The Place To Dwell
In 1909, the Bound Brook Board of Trade published Bound Brook, The Place to Dwell.
Looking back you will see that much of Bound Brook has changed, but so much has remained the same. We are a small town, we are close-knit, and we care. From the long time business owner to the lifelong resident and all those in between, we have what many towns lack – community. We are poised once again for great things.
On page seven of this book you will read, ~ A wise man says, “He wants to live in a place that not only was alive one hundred years ago, but is alive and growing today.” 106 years later, we are still alive and growing. We are still the place to dwell!
Bound Brook Train Station – #17 – National & New Jersey Registers of Historic Places
198 Main Street NR 6-22-84 SR 3-17-84 Constructed in 1913 by the Reading Railroad, this Flemish-bond brick structure has a brick balustrade and limestone trim. It was designed by William I. Houghton, architect of the Philadelphia and Reading railroad in the Classical Revival style with Colonial Revival influences. The platform canopies are hung from the building and attached to it by lionhead features. The waiting room has a terrazzo floor and quarried-tile wainscoting. The station is leased from NJ Transit by Mama Rosina’s Restaurant.
Brook Theatre – #18 – National & New Jersey Registers of Historic Places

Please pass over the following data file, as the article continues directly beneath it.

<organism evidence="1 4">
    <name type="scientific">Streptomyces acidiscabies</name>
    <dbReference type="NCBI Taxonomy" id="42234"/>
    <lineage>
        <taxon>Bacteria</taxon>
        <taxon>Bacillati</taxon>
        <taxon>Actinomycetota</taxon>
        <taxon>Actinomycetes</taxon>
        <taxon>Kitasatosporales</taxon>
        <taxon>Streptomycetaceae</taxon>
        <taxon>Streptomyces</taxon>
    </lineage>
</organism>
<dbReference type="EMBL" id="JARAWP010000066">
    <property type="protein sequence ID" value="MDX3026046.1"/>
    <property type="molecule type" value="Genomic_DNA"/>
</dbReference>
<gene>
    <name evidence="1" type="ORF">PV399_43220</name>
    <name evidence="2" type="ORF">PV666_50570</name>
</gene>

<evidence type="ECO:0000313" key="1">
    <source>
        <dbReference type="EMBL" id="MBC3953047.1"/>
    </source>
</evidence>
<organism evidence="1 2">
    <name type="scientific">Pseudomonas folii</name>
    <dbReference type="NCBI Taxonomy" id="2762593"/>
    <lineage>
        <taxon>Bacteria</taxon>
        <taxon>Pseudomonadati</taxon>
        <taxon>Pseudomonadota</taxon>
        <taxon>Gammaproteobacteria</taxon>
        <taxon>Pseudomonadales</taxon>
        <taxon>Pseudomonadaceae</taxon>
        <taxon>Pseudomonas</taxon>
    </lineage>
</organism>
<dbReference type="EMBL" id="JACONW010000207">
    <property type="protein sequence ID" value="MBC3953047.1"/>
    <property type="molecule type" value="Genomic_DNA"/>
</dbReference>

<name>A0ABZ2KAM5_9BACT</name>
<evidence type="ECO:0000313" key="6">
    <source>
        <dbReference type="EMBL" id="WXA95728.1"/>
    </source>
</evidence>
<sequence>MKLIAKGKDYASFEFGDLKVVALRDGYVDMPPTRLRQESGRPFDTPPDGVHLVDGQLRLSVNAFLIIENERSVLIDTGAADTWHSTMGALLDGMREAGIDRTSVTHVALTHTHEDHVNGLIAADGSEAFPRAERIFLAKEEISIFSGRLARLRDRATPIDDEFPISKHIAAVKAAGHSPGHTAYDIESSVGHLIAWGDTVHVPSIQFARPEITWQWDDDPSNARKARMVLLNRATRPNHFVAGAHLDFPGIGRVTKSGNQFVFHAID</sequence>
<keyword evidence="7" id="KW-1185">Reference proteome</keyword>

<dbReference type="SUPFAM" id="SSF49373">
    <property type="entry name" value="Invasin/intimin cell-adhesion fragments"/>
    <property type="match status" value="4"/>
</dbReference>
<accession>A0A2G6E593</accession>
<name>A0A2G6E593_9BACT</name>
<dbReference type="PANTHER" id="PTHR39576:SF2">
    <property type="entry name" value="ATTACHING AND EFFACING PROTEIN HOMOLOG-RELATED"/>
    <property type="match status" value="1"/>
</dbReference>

10 Hamilton Street NR 5-5-14 SR 2-27-14 The Brook Theater is the only surviving Vaudeville-era movie house in Somerset County. It was a critical part of the entertainment and social life for residents of Bound Brook and the surrounding rural area. The theater had an original seating capacity of 1,300 and could accommodate New York City productions. The marquee and blade signs and the front façade have been recently restored. The theater now utilizes a 1927 Wurlitzer pipe organ, which replaced the original destroyed by flooding. The theater is part of the Morecraft Building a small commercial development along Hamilton Street originally consisting of seven store fronts. It was constructed in 1927 by Alexander Morecraft, a local builder who also built the Bound Brook Memorial Library and the Bound Brook High School. The architect for the development was W. H. Lehman of Newark; the interior of the theater was designed by Vincent Marilette of New York. The theater is currently operated by the Somerset County Cultural Arts Center, Inc. For further information go to www.brookarts.org.